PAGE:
The plantar fascia is a band of connective tissue that runs along the bottom of the foot, creating the arch of the foot and connecting the heel to the toes. This important ligament can get injured, causing swelling and a great deal of foot pain in a condition called plantar fasciitis. If you suspect that you have plantar fasciitis, these are some symptoms and risk factors to look out for.
The main symptom for plantar fasciitis is heel pain. Patients often experience different types of pain with this condition, ranging from dull aching to stabbing sensations. When a patient is at rest, plantar fasciitis causes stiffness in the heel area of the foot. As a result, plantar fasciitis pain can be more severe in the mornings and after sitting for prolonged periods of time.
Patients can also experience increased pain when going up and down stairs. Plantar fasciitis symptoms can also be aggravated while participating in sports and other activities.
There are several risk factors that can make patients more likely to develop plantar fasciitis. Age and weight both increase the risk of plantar fasciitis. People between the ages of 40 and 60 have the highest rates of plantar fasciitis. Obesity can also elevate the risk because the added weight puts increased pressure on the heel.
The way someone walks or the way their foot is shaped can also impact whether or not they get plantar fasciitis. Flat-footed people and those with high arches have a higher incidence of this condition. Additionally, atypical walking patterns that distribute your weight unevenly across your feet can cause plantar fasciitis.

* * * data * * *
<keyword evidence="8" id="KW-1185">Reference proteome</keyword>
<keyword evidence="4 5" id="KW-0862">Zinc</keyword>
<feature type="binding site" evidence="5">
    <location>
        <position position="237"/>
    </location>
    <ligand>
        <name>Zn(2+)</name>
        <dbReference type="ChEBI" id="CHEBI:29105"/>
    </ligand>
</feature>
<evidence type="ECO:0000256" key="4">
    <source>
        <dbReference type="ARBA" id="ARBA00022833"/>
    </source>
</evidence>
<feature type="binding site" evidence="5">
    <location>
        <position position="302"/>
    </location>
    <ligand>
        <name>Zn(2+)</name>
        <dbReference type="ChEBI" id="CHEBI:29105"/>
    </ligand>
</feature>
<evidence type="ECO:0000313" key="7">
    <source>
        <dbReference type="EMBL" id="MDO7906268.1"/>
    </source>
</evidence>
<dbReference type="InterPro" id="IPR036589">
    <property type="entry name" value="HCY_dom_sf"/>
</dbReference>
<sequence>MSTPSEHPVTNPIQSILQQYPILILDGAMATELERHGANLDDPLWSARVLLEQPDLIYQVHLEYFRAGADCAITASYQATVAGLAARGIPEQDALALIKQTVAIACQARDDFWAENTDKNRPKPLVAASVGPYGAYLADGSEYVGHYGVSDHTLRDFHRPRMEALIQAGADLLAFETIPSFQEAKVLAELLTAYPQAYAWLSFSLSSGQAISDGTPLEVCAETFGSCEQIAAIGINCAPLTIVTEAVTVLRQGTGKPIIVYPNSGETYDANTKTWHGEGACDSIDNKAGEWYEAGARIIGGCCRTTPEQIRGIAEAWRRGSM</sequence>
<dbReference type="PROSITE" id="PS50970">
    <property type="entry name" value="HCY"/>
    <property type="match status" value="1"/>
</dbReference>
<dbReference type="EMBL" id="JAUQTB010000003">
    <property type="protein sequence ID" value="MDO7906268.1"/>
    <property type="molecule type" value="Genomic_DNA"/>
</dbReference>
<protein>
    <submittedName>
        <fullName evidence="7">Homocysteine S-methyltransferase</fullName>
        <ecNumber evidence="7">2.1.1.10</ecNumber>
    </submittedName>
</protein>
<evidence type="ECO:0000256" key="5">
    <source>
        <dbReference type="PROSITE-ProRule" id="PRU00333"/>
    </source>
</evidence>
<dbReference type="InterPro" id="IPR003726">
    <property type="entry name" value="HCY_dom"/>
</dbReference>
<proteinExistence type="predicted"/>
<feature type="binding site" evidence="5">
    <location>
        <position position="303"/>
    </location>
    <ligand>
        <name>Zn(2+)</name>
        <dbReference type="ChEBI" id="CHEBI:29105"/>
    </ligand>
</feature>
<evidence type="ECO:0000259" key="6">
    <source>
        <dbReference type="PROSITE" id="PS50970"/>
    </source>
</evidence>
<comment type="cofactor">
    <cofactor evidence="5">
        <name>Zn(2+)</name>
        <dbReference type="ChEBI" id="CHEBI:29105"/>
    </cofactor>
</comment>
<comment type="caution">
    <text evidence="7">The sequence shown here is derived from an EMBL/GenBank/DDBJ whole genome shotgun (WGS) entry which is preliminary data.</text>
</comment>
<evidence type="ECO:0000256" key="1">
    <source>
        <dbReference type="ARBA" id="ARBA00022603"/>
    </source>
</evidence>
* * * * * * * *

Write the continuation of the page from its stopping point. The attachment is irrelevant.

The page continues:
Certain athletes are more likely to have onset of plantar fasciitis due to the stress their sport puts on their feet. Long distance running and ballet dancers put incredible pressure on their feet through their sport. The repeated impact of the heel while running and the pressure of dancing on pointe can also cause foot pain attributed to plantar fasciitis.
People can prevent plantar fasciitis by being gentle on their feet. Exercising with moderate intensity and taking reasonable breaks can reduce the risk of plantar fasciitis. Engaging in a stretching routine before exercise can also help.
After a plantar fasciitis diagnosis, patients may be eager to begin treatment so they can reduce their pain. In most cases, resting for a week, wearing shoes with good support, and taking over-the-counter medications to reduce inflammation, like ibuprofen and acetaminophen, can ease discomfort. More severe cases may require a more aggressive approach. Your doctor may prescribe a walking boot, orthotics, or even steroid injections to help you heal.
No one should have to endure foot pain. If you suspect that you have plantar fasciitis, get in touch with Dr. Elmi at Diablo Foot & Ankle. He can help you address your pain and get you moving again! Give us a call today at (925) 464-1982.